David Sugar (TJ Mullinax/Good Fruit Grower)
The original Oregon State University southern Oregon experiment station sign hangs along Hanley Road to greet guests. (TJ Mullinax/Good Fruit Grower)
A young David Sugar, right, learns about grape pruning in 1978 from Oregon State University extension agent Porter Lombard, left. (TJ Mullinax/Good Fruit Grower)
Growers and other stakeholders will meet on September 9 at Oregon State University’s Southern Oregon Research and Extension Center near Medford to discuss how a plant pathology research position might be filled.
Dr. David Sugar, who worked primarily on postharvest pear problems, retired from the station in May, leaving OSU with no postharvest plant pathologist anywhere in the state. Dr. Robert Spotts, pathologist at the Mid-Columbia Agricultural Research and Extension Center in Hood River, retired in 2009.
Dr. Stella Coakley, associate dean at OSU’s College of Agricultural Sciences, said filling Sugar’s position is a top priority for the college.
“Postharvest pathology is so enormously important to crops that are stored for a long time, and would be important for cherries as well,” she said. “Plant pathogens, both pre- and postharvest, are one of the most daunting economic limitations to most cropping systems.”
At the September 9 meeting, the university will seek input on major issues facing growers in Southern Oregon, what the research center can do to address them, and what expertise and training Sugar’s successor should have.
Coakley said the state of Oregon has reduced its commitment to agricultural research and extension. Last May, residents of Jackson County voted in favor of a service district to help fund the Southern Oregon Research and Extension Center and retain Sugar’s position.
They will pay a levy of 5 cents per $1,000 of assessed property value, which will generate more than $800,000 annually. Nineteen counties in Oregon have passed service district levies specifically to support OSU extension and research. OSU has 11 branch stations around the state.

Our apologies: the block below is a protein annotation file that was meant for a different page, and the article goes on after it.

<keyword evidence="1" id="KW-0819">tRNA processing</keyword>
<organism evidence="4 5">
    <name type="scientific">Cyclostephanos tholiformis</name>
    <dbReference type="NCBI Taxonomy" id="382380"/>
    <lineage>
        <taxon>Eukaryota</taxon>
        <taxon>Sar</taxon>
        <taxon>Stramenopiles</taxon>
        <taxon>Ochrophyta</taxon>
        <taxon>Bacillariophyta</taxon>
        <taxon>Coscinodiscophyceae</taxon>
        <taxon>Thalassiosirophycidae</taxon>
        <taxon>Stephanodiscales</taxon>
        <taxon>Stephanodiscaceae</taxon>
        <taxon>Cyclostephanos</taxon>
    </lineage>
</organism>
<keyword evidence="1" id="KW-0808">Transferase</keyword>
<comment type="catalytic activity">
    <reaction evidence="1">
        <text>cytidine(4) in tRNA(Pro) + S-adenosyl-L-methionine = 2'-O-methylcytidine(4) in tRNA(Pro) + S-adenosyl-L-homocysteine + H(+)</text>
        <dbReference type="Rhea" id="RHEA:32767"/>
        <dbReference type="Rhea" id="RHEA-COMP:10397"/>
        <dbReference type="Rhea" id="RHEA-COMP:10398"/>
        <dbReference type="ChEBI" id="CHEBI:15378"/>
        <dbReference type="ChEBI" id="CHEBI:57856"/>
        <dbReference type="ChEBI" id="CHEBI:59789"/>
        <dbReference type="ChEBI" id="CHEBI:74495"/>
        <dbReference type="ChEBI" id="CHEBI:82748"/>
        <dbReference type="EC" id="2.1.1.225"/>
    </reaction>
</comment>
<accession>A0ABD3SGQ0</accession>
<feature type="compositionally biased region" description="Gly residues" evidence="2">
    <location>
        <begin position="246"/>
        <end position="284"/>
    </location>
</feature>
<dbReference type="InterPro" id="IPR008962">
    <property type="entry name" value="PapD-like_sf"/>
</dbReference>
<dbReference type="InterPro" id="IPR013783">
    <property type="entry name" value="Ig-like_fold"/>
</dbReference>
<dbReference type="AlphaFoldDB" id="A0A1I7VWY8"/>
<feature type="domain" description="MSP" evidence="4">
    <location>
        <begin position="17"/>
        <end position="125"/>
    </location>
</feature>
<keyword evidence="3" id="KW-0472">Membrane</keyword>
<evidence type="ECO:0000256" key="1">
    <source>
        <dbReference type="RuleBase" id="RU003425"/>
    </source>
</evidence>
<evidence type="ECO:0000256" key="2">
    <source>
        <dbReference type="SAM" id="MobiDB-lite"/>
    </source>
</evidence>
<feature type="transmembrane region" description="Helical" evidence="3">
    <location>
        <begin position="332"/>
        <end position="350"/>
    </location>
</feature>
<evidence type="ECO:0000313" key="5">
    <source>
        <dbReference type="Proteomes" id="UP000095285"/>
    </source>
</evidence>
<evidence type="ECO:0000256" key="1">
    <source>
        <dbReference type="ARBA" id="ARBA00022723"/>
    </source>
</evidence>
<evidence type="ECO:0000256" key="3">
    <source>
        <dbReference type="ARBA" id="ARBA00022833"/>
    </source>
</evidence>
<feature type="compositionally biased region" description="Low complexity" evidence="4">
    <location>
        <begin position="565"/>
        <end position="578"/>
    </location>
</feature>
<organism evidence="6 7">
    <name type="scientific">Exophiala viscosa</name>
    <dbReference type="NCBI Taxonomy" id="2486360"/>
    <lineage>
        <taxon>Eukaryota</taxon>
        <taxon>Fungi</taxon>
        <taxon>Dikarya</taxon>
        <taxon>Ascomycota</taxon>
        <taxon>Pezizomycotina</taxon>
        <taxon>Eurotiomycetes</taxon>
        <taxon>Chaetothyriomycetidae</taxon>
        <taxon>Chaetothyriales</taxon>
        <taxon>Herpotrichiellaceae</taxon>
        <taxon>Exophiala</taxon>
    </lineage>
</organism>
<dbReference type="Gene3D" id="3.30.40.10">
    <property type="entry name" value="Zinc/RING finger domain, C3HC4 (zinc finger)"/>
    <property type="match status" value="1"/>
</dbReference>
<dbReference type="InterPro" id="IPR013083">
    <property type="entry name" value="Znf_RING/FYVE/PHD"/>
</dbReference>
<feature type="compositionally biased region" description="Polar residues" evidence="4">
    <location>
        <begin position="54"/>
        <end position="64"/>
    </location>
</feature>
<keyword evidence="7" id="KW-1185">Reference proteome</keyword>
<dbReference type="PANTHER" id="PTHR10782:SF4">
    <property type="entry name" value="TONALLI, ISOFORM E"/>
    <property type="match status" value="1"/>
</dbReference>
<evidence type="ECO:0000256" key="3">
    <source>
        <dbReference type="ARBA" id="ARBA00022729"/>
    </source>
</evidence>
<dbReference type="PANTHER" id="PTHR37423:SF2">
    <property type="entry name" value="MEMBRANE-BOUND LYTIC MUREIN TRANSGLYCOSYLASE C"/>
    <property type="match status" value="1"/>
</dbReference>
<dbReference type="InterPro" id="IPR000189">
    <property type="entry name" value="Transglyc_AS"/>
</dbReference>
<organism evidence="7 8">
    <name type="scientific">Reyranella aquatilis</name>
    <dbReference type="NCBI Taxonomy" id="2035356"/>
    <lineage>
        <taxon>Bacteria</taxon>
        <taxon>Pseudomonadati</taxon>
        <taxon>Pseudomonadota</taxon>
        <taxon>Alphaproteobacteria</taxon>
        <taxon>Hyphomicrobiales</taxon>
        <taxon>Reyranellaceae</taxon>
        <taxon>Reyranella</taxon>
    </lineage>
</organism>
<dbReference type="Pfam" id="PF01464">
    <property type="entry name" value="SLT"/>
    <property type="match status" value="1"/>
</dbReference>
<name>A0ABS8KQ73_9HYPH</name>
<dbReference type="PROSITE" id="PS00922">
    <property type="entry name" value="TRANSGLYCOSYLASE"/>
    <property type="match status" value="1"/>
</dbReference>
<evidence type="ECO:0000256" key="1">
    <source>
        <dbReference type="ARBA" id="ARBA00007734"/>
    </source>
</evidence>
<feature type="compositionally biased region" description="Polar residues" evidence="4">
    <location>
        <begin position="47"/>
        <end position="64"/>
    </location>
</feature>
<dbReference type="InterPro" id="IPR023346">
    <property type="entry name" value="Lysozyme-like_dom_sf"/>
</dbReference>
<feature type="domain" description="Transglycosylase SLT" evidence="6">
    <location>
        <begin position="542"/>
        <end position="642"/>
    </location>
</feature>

“They’re all important to the regions they are in,” Coakley said. “The state’s cutting its commitment, so how do we keep all 11 branch stations available to the regions they serve? We don’t have enough money.
“Stakeholders in each region have been asked to help generate about 25 percent of the base operating costs for a branch station in order to help continue delivery of regionally important research and extension programs.”
The pear industry in the Hood River area has been helping to fund research and extension at the Mid-Columbia Agricultural Research and Extension Center for some time, and that’s the reason the positions now held by Drs. Todd Einhorn, Peter Shearer, and Yan Wang were filled.
However, because of continuing cuts in state funding, OSU does not have the luxury of filling all the positions it would like to fill, Coakley said, and Spotts’ position remains vacant. Wang, a plant physiologist, has been working on some decay problems, but is not a pathologist.
When Spotts retired, there was talk of Washington and Oregon stakeholders pooling their resources to fill the pathology position. Coakley said OSU has tried to partner with Washington to fill positions, but there doesn’t seem to be a mechanism to do so. It requires a long-term financial commitment to fund a tenure-track position.
“Our hope would be that the industry in the Mid-Columbia—pears, cherries, and wine—will come up with something that will make it possible for us to put another position in that location,” she said. “The station is very important to us, and the industry is very important to us.”